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2. Remote receivers shall be configured so that their coverage area lies within the coordinated coverage area of the repeater.
3. Exceeding the coverage radius limits can be cause for revocation of the station's coordination.
4. All new coordinations will include a 25 mile separation from adjacent channel coordinations.
5. All new coordinations, except SNPR class, will be greater than 120 miles from any existing coordinated co-channel repeaters, (This is reciprocal for any new out-of-state repeaters per Great Lakes Council meeting September 1989), however, the Coordinator, for the 440 Band, may Coordinate Repeaters at a distance separation of 100 miles.
To better serve the amateur community and to better utilize our amateur spectrum. As of April 2, 1996 all new repeater coordinations must cover a min coverage of 10 miles radius. Existing repeaters must have a minimum coverage of 10 miles radius by April 2, 1997 excluding snappers. If a repeater system cannot accrue a minimum coverage the council will re-evaluate the system for re-allocation.
6. The Coordinator will use the location of transmitter, antenna elevation, beam direction, ERP, polarization, terrain and adjacent channel use to determine the distance between One Way Link transmitters. Repeater type spacing is not required.
7. The Coordinator will use the protected radius of the repeater to determine Control cochannel assignments. (minimum 25 Miles) Example: Regional 55 mile protection and District 40 Miles - distance between assignments is 95 Miles. Two SNPR Controls would be 50 Miles. Adjacent channel will not be considered unless interference is encountered. Repeater type spacing is not required. Repeaters with more than one site (transmitter and links) should use one control frequency for their complete system if possible.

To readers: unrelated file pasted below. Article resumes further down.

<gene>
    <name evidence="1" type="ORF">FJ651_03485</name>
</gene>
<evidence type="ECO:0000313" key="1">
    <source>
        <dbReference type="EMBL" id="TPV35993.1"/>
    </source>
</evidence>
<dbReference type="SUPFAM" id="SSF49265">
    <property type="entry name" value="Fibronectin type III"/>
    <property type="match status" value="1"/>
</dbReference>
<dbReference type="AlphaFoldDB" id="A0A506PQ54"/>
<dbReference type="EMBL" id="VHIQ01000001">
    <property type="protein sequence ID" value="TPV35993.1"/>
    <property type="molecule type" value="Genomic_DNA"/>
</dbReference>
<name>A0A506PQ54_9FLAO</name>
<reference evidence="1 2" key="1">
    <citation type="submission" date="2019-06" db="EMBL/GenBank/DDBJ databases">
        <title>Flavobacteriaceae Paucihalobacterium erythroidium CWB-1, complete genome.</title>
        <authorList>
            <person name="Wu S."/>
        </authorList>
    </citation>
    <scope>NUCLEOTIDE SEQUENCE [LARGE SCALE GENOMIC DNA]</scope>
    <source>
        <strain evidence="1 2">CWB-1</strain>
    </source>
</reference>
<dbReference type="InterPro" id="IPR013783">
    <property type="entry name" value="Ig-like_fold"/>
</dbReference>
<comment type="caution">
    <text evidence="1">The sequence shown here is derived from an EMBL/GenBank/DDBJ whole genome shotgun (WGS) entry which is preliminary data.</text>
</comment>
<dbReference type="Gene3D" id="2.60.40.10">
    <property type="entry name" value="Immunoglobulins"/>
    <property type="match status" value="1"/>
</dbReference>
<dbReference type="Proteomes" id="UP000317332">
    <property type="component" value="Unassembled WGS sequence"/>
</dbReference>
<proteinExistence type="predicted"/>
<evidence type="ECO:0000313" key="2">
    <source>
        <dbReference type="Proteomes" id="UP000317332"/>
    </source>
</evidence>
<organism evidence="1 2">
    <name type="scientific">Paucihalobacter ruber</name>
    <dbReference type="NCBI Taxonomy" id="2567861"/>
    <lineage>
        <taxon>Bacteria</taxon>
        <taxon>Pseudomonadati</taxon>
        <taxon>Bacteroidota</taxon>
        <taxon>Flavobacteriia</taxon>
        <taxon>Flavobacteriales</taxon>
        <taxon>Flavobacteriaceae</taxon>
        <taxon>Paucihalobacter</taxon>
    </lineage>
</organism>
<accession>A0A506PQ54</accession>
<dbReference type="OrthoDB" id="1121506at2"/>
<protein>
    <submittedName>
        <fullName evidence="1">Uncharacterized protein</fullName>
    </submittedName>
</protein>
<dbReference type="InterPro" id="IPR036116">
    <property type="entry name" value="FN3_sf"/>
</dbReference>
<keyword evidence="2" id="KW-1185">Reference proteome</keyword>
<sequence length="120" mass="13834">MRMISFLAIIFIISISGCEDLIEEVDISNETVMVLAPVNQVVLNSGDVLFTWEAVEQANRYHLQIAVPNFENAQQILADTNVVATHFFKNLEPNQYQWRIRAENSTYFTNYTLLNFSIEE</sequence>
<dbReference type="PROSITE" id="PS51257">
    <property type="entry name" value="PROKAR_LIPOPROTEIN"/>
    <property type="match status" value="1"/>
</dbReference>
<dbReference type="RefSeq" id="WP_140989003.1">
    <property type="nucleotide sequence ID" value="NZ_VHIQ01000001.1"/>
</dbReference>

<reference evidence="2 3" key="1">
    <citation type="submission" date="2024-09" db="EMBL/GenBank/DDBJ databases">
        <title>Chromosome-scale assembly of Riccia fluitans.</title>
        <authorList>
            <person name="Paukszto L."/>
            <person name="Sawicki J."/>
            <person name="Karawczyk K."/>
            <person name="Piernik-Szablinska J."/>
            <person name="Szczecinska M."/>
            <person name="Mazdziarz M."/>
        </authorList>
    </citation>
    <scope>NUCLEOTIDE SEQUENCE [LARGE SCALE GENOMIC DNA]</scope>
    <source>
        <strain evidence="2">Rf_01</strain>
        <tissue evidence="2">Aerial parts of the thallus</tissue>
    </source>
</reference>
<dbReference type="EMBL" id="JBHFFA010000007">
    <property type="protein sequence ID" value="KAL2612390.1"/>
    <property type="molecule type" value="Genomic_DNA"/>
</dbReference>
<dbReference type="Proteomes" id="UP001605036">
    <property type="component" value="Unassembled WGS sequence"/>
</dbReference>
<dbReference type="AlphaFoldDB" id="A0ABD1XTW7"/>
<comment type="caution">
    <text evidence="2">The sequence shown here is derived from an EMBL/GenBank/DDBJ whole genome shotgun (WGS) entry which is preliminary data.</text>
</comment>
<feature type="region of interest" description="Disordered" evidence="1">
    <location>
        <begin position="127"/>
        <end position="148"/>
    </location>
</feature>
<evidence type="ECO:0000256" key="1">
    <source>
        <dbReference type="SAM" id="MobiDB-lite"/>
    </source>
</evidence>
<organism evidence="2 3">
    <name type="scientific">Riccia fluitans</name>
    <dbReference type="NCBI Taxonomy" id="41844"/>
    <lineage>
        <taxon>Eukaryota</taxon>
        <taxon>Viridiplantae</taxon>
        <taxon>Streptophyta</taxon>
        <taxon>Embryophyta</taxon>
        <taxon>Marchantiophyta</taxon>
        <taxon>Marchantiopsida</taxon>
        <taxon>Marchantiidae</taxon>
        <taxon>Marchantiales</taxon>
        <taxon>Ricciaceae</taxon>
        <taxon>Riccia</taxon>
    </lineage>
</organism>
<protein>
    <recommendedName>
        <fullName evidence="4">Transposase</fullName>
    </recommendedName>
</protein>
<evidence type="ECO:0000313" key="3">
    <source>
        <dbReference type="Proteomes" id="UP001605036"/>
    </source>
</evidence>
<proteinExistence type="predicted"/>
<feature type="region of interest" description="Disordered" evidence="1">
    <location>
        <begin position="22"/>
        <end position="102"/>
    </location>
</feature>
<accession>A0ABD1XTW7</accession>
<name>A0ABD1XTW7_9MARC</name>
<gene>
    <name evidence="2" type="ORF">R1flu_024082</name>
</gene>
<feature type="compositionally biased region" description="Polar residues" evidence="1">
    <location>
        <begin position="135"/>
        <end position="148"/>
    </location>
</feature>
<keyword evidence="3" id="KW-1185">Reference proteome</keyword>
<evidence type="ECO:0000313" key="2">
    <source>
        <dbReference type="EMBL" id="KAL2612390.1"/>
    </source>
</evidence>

8. The coordinator may grant reasonable variations in distance separations with the use of Documented Waivers from all parties and a corresponding condition statement in the Coordination Documents in case interference is experienced.
9. Auxiliary stations that are used to link two or more individual repeater systems shall comply with the following: Transmitter power may exceed 10 watts to accomplish the link but shall not execeed 50 watts. Links using transmitter power levels in excess of 10 watts shall use directional antennas with a minimum of 9 dBi forward gain and the antennas must be aimed so that the major lobe is centered on the receive site. Higher gain antennas and using the minimum power necessary to complete a link is recommended as it allows the coordinator to more effectively assign the available spectrum. These links are not intended to extend the coverage of any individual repeater beyond its coordinated area.
10. Allow One Way Links to be coordinated North and East of the "A" line in the 430.525 to 430.975 frequency range. Links will be limited to the area East of 84 degrees longitude. See resolution #10.
a. 5 kHz - 100 miles
b. 10 kHz - 70 miles
c. 15 kHz - 25 miles
d. 20 kHz - 25 miles
Note: Co-channel spacing is 100 miles
12. Allow the use of the 441/446 band segments for repeaters in other states providing the following requirements are met: (see resolution #13)
a. HAAT <= 70'
b. ERP <= 100 watts
c. Co-channel separation >= 80 miles
Note: Do not use the following reserved frequencies: 441.050, 441.075, 446.000, 446.025 446.050, 446.075, 446.100, 446.125, and 446.150 which are reserved for packet and simplex operations.
13. MARC will coordinate digital repeaters with a necessary bandwidth of less than 6.25 kHz on splinter channels on the 2 meter and 70 CM bands. MARC will coordinate digital repeaters with a necessary bandwidth of less than 9 kHz on splinter channels in the 70 CM band. Necessary bandwidth based on FCC emission designator. [ splinter means 1/2 way between regular channels].
Repeater separation standards will be a minimum of 70 miles between co-channel repeaters. Adjacent channel spacing between digital repeaters will be left to coordinators discretion; however spacing to adjacent channel analog repeaters will be no less than 50 miles. (see resolution #11)